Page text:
Do We Really Need to Go to Church?

Churches across America will be filled with record crowds again this Easter. The same mass filling of church seats happens at Christmas. However, consistent church attendance and participation have been declining for the last 30 years according to George Barna, renowned researcher of church and Christian behavior. America’s Christians in increasing numbers, especially millennials, are rejecting the church and choosing to practice their faith outside its influence. So, is the church not as important as it once was?

The chart below depicts Barna’s recent finding that almost three-quarters of Americans identify as Christian. It is not politically correct today to state that we are a Christian nation, but truly we are. Six percent are of other faiths, and 20 percent claim no faith.

Only slightly more than half of those claiming to be Christians attend church consistently. The Barna chart below shows that almost half of America’s proclaimed Christians practice their faith in ways that don’t involve church. In this graphic, “churched” are those who have attended church frequently in the past six months. “Unchurched” are those who have not attended church at all in the past six months.

I am somewhat encouraged that 73% of Americans profess to be Christians. However, I suspect that many of those see Christianity as characteristic of being American or being associated with a church rather than having a committed relationship with Christ–the true definition of Christianity. On the other hand, I am deeply concerned that almost half of those identifying as Christian hardly ever attend church. I believe this trend is dangerous for America.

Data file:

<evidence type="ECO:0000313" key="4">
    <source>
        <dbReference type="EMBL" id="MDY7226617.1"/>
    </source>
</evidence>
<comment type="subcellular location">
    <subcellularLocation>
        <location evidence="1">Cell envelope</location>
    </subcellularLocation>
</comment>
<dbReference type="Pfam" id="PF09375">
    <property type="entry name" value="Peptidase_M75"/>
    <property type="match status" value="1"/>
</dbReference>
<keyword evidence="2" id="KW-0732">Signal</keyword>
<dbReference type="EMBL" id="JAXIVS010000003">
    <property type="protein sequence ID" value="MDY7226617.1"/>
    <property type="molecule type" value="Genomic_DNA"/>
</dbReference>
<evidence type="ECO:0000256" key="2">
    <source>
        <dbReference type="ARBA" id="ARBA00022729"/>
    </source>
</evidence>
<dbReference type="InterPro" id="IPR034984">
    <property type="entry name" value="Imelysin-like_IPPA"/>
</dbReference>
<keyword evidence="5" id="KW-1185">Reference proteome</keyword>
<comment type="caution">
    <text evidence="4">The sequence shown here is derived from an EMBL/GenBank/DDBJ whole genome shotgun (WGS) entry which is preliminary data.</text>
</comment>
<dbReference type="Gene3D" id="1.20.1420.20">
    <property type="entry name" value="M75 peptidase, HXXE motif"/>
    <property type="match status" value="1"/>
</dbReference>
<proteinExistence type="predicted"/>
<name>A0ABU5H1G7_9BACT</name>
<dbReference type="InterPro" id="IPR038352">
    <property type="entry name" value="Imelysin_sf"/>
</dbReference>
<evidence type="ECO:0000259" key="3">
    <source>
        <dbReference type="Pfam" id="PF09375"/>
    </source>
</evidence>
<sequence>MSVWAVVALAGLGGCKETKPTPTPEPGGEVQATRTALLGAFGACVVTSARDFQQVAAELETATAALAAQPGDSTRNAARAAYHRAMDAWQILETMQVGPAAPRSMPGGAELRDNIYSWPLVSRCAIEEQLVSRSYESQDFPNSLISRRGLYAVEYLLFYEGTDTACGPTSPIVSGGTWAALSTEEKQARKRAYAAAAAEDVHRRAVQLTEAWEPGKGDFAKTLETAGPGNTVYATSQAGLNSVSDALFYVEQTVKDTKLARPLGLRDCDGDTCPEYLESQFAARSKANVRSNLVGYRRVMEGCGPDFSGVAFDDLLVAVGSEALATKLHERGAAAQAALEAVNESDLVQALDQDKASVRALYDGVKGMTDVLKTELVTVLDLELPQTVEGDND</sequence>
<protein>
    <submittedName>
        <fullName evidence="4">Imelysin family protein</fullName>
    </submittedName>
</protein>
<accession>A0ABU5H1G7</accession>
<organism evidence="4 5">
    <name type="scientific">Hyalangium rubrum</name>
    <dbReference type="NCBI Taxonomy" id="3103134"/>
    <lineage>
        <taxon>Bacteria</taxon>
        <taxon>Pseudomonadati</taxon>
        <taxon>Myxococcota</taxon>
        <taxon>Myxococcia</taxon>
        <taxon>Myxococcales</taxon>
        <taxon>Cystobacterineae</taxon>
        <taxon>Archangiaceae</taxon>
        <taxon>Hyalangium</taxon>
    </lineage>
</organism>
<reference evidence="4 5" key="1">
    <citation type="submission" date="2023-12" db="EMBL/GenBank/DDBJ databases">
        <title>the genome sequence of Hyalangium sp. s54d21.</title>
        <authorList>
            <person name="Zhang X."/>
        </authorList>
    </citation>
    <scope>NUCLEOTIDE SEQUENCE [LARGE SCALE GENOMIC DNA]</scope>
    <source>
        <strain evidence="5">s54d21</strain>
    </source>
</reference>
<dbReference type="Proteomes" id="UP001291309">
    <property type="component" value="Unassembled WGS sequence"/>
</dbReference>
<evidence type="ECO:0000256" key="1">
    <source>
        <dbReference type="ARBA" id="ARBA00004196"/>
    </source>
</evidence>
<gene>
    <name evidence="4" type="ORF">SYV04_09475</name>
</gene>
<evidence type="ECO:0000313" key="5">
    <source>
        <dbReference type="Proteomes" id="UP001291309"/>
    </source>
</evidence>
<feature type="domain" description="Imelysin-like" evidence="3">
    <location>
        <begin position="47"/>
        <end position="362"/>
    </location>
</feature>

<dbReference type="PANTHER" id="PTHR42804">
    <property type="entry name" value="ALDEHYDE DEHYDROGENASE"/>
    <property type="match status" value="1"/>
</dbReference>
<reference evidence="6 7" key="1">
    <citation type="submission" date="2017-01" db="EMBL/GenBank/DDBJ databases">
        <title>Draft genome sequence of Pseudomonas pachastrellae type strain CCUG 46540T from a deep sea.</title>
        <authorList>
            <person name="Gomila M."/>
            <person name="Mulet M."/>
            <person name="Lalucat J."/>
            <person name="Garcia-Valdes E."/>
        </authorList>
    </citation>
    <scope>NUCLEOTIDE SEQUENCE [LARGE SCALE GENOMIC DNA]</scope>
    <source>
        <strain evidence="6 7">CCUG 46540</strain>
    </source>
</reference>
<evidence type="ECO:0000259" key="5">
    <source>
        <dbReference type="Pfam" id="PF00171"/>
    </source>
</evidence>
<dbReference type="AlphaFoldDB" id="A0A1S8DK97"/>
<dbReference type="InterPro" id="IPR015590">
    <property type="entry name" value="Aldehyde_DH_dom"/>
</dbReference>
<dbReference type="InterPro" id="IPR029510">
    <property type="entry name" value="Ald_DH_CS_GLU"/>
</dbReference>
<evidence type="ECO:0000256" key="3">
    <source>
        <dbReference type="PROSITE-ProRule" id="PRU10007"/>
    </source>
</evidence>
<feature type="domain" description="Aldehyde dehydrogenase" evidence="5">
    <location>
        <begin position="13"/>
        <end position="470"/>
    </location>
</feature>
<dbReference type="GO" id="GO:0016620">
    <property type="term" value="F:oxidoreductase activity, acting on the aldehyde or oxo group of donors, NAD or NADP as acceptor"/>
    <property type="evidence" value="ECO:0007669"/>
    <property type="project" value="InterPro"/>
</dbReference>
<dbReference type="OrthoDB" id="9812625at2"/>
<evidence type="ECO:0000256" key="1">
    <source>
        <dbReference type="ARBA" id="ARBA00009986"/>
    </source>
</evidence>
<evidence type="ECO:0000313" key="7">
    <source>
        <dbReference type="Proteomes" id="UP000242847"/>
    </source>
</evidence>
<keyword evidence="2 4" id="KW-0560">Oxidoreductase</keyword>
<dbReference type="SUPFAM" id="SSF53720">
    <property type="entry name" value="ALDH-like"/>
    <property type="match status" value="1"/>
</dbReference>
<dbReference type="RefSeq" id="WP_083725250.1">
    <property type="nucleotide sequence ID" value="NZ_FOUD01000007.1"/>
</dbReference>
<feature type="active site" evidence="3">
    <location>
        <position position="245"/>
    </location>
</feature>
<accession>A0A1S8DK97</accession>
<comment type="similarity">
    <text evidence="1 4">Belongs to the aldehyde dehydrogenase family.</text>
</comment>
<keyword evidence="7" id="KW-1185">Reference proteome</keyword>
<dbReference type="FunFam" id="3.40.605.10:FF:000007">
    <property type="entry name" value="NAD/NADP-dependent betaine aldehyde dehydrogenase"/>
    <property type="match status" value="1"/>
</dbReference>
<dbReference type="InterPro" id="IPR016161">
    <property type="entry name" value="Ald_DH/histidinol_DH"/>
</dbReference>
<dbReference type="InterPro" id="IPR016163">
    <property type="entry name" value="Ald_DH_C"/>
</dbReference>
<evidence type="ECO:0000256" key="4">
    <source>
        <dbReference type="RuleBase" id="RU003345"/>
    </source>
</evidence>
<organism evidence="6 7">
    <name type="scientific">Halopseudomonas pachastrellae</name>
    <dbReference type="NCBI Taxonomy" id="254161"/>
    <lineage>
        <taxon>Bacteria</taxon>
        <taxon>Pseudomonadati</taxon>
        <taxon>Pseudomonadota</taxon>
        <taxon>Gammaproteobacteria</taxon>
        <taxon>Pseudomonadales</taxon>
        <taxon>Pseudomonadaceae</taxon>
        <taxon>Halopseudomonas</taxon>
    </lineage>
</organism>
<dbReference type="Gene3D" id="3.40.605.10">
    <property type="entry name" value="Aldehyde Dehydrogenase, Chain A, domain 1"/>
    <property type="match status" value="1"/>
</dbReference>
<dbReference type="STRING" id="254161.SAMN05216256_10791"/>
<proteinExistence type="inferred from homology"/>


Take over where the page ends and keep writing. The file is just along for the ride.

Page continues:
Churches should not be considered institutions like civic clubs, labor unions, or affinity groups that are losing popularity and not purposeful in our lives anymore. Churches are absolutely essential to living out our lives as followers of Christ. Jesus attended and even spoke in the synagogues setting an example for us. After his resurrection, He spoke of establishing His church on the faith of His followers. His apostles, including Paul, preached and ministered in the church. Thousands of the earliest Christians gathered each Sunday in the churches throughout the Mediterranean nations. God’s strategy for our worship, spreading the gospel, and ministering to others is centered on the church. We are fooling ourselves if we believe we can please God and serve Him by trying to follow His teaching and act on it outside the fellowship of other believers. We are created to worship with others, pray with others, minister to others and be ministered to by others, study the Bible with others, and subject ourselves to the accountability of others. This is why God established the church through Jesus Christ. We cannot expect God’s fullest blessing on this nation if we do not honor His direction to be a part of His church.

Churches are not perfect, because the people in churches are not perfect. But, just as we stay committed to an imperfect family, we should stay committed to an imperfect church family. The church is not established by God to fulfill all of our needs. It is established as God’s plan for us to serve the needs of others with fellow believers.

If you are one of the unchurched, or only an Easter-Christmas attender, I strongly urge you to begin consistent church participation. It will change your life for the better, enhance your family’s life, and contribute to the healing of America.

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